Time for More Flexible Leases in a Hybrid Work Environment
30 June 2021
As the COVID-19 pandemic finally seems to be easing off, at least for now, more and more people are beginning to return to the office after a long period of working mainly from home. But will everything be back to normal, or has there been a permanent shift in the way we use the office? Several recent studies show clear indications that people are likely to continue to work partially from home and partially from the office, i.e. working in a hybrid environment. Not only will this undoubtedly have an effect on the office lease market from a commercial perspective, but it will also affect the way lease agreements are negotiated.
Although so far there has not been a seismic shift in the prime office rents in most major Nordic cities, we are beginning to see indications of a downward trend. The actual office premises in many metropolitan areas are also appearing to be significantly higher than the official figures, often due to an oversupply of co-working spaces and excess space being available on the sublease market. Although this is not caused solely by the pandemic, it is likely that the trend has become more prominent and been accelerated by it.
Similarly, the pandemic has increased and accelerated the demand for flexible solutions when it comes to commercial leases. Requests for shorter lease terms or lease options are becoming increasingly common, as well as options to expand or decrease the leased area, or to alter the use of such an area. Tenants are seeking adaptable and multifunctional spaces that can cater for all their different needs. And landlords will be looking for alternative ways of using their premises. But is such flexibility supported by the legal framework and the ways in which lease agreements are traditionally being drafted?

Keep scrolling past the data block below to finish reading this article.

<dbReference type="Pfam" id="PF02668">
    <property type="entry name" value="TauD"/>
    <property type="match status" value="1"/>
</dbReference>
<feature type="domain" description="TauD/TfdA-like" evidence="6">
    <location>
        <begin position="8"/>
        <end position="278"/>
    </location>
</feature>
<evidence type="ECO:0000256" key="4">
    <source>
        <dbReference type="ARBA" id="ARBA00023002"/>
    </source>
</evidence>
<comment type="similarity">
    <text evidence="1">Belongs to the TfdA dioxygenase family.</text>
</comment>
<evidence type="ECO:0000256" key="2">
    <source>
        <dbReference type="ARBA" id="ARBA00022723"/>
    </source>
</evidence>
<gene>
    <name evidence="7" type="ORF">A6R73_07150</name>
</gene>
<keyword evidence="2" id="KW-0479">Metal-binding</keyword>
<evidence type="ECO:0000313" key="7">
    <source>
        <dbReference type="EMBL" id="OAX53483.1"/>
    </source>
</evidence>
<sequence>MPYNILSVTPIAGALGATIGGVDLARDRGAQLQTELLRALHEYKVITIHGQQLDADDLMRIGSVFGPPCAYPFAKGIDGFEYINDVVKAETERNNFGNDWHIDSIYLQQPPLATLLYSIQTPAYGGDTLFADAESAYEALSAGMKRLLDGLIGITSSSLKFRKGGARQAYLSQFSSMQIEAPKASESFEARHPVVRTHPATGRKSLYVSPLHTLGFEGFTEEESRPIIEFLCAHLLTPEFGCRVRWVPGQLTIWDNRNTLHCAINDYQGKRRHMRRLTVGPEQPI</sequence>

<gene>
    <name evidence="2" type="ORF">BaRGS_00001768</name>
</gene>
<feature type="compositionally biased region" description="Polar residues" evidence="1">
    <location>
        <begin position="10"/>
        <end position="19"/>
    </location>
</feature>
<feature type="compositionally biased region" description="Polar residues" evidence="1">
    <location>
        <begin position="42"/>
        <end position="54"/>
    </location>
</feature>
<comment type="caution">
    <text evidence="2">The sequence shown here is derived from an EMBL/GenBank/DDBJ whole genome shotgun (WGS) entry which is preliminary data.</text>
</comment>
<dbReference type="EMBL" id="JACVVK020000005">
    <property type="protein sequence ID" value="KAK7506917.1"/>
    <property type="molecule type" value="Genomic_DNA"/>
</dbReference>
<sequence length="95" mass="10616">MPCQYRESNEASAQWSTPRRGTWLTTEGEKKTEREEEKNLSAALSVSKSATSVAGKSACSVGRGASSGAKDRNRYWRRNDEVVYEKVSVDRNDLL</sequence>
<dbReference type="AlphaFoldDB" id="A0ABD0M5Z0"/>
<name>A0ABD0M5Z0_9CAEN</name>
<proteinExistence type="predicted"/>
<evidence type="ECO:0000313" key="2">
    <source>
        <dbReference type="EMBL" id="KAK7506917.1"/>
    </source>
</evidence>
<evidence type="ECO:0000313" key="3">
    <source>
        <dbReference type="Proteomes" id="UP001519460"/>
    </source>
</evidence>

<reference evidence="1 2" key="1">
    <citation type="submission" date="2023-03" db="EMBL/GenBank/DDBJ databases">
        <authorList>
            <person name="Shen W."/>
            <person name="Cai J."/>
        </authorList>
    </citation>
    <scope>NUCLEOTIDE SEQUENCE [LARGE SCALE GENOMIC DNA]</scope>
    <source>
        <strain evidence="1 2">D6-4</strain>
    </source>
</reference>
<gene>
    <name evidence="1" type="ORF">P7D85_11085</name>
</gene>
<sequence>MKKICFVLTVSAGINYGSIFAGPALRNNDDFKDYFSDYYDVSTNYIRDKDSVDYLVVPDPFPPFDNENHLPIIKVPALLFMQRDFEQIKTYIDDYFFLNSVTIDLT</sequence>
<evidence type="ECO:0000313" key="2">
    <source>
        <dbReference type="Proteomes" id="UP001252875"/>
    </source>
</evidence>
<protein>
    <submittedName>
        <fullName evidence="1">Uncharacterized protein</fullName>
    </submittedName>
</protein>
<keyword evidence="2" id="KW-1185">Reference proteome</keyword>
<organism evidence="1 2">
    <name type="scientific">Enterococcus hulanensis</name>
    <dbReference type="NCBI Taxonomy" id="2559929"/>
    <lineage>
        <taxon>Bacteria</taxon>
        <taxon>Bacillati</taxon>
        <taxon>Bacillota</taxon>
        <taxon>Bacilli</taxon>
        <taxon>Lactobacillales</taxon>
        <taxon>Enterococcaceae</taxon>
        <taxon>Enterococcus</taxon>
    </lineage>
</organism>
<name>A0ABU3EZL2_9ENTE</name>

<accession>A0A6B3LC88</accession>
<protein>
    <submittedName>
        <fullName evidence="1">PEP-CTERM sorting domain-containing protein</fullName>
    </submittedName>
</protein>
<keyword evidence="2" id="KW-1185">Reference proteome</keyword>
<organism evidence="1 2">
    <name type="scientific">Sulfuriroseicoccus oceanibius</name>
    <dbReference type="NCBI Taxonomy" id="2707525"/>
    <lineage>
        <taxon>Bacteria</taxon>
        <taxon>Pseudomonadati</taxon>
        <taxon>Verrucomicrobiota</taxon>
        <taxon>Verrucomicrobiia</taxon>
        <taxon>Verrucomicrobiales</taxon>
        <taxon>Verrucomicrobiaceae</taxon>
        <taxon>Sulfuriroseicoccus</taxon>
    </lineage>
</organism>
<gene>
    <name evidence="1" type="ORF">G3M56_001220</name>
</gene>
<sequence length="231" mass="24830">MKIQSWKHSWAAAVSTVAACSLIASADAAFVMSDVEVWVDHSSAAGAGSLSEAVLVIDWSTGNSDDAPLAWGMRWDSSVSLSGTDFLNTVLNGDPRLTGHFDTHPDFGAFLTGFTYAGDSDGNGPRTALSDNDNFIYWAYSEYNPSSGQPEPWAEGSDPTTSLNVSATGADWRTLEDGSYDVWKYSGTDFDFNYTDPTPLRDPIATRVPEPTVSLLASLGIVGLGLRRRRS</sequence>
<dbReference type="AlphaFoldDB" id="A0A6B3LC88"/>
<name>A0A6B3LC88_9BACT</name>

Historically in the Nordic countries, residential leases and commercial leases stem from (or in Sweden’s case, remain within) the same legal framework. It was envisaged that the same properties that were relevant for a residential tenant, were also relevant for a commercial tenant. Hence, the focus of regulations has been the protection of the tenancy, in particular with regard to foreseeability, security of tenure, and fair pricing. The way lease agreements have traditionally been drafted is highly influenced by this framework.
However, the hybrid work environment has a higher focus on flexibility. Changing needs of the tenants, both regarding fluctuations in the occupancy and the use of premises, require an agile approach. Traditional lease laws and lease agreements are ill-equipped to deal with this. Flexibility regarding lease term, lease object, and purpose of the lease are the very foundations the relevant laws and agreements are set out to protect. This can make leases unnecessarily rigid for both parties in a fast-changing world.
At the other end of the spectrum, we have short-term co-working memberships or “space as a service” models. Although this can cater for a specific, usually short-term, need, it does not quite meet the standards of exclusivity, branding, and familiarity in location that many tenants are seeking from their premises.
So, perhaps a middle ground is needed, where we can merge the foreseeability and exclusivity of a traditional lease, but with the flexibility and adaptability required in the current work environment, i.e. a hybrid lease agreement. This can, however, only truly be achieved if the parties’ interests are aligned and both parties are incentivised by such flexibility. To this effect, the adversarial nature of lease laws and the transactional structure of traditional lease agreements inhibits the strive for a “win-win” situation. If both parties in negotiations focus on optimising the return at the expense of the other party, we will never have more than a zero-sum game. A shift away from this type of thinking can be seen when it comes to outsourcing and joint ventures. Here, the use of collaborative contracting and strategic partnerships have shifted focus from merely splitting the return to increasing the return. This mindset is probably required to allow for full flexibility in the case of lease agreements, but the originally well-intended legislation and tradition may inadvertently be in the way.
So, perhaps the time has come to reconsider the rigidity of our lease laws and to rethink the ways in which we negotiate lease agreements, in the light of our recent experience with a hybrid work environment.